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Cambodia's armed forces display anti-riot gear and assault rifles at the Olympic stadium ahead of a general election this weekend, in Phnom Penh, Cambodia, July 25, 2018. REUTERS/Samrang Pring

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PHNOM PENH (Reuters) - Cambodia's armed forces put on a show of power on Wednesday, displaying anti-riot gear and assault rifles at a sports stadium in the capital Phnom Penh ahead of a general election this weekend which some have criticised as a sham.

Prime Minister Hun Sen, who has ruled the Southeast Asian nation for more than 30 years, is expected to win easily on Sunday after the main opposition party was dissolved last year and following a crackdown on dissent, including civil society and independent media.

A total of 4,625 police officers wearing flak jackets and armed with automatic rifles gathered at the Olympic Stadium in Phnom Penh on Wednesday in a display meant to discourage any street protests during the election.

Phnom Penh's Police Chief Chuon Sovann said that the forces will be deployed across the city to maintain security on Sunday.

"All of these forces have a duty to prevent, stop and crackdown on every case that leads to the obstruction of the election," Chuon Sovann told the gathering forces.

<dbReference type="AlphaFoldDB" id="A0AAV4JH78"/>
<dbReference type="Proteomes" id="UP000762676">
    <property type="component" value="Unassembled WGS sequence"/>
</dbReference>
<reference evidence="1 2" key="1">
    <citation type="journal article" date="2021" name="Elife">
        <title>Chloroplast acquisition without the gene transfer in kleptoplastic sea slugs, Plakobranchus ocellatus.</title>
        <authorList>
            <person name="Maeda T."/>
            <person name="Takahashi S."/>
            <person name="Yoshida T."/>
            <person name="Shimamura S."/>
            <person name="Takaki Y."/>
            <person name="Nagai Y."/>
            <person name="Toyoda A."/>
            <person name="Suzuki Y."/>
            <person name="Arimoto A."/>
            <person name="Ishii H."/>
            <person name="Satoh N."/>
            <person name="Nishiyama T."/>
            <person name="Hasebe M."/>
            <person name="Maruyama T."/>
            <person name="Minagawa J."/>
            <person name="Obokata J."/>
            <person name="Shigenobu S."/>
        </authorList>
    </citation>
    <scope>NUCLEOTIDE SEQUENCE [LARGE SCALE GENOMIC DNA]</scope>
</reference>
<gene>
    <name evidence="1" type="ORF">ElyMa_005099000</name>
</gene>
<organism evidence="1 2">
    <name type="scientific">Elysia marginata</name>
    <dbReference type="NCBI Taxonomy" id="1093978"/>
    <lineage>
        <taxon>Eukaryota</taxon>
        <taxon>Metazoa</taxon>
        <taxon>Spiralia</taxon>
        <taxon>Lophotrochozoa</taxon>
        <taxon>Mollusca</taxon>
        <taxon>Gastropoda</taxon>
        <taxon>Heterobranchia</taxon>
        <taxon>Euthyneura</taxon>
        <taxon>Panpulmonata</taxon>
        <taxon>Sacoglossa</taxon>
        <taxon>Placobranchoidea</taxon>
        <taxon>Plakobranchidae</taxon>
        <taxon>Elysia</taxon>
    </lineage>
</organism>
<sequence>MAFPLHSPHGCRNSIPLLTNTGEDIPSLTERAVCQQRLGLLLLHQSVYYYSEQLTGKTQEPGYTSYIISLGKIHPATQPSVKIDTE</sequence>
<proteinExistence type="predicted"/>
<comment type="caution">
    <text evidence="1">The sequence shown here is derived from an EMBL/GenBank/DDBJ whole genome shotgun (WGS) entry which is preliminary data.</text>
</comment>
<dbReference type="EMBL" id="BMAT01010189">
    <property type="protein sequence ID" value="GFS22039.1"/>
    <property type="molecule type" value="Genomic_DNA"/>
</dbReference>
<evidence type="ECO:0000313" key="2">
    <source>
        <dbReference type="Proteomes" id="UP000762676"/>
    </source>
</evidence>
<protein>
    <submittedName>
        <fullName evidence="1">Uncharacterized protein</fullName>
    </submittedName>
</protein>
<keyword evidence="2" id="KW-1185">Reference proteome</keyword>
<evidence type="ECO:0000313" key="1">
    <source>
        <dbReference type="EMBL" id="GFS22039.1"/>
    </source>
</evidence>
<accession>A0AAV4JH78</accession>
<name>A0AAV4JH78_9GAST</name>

Chuon Sovann said that police will stop any protests or those who urge others not to vote.

Authorities have said calls to boycott the vote are illegal, but rights groups argue the calls are not against the law.

Sunday's election has been criticised by the United Nations and Western countries as fundamentally flawed after the Supreme Court last year dissolved the Cambodia National Rescue Party (CNRP) and its leader, Kem Sokha, was imprisoned for treason.

Kem Sokha's supporters say his jailing was politically motivated. He is currently in pre-trial detention near Cambodia's border with Vietnam.

Kem Monovithya, Kem Sokha's daughter, said that the display of force showed that the vote will be conducted under pressure.

"This is evidence that the election is not only being conducted without a viable opposition, it is also conducted under threat, forcing people to go to vote in a fake election," Kem Monovithya told Reuters.

(Reporting by Prak Chan Thul; Editing by Amy Sawitta Lefevre and Michael Perry)

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Reuters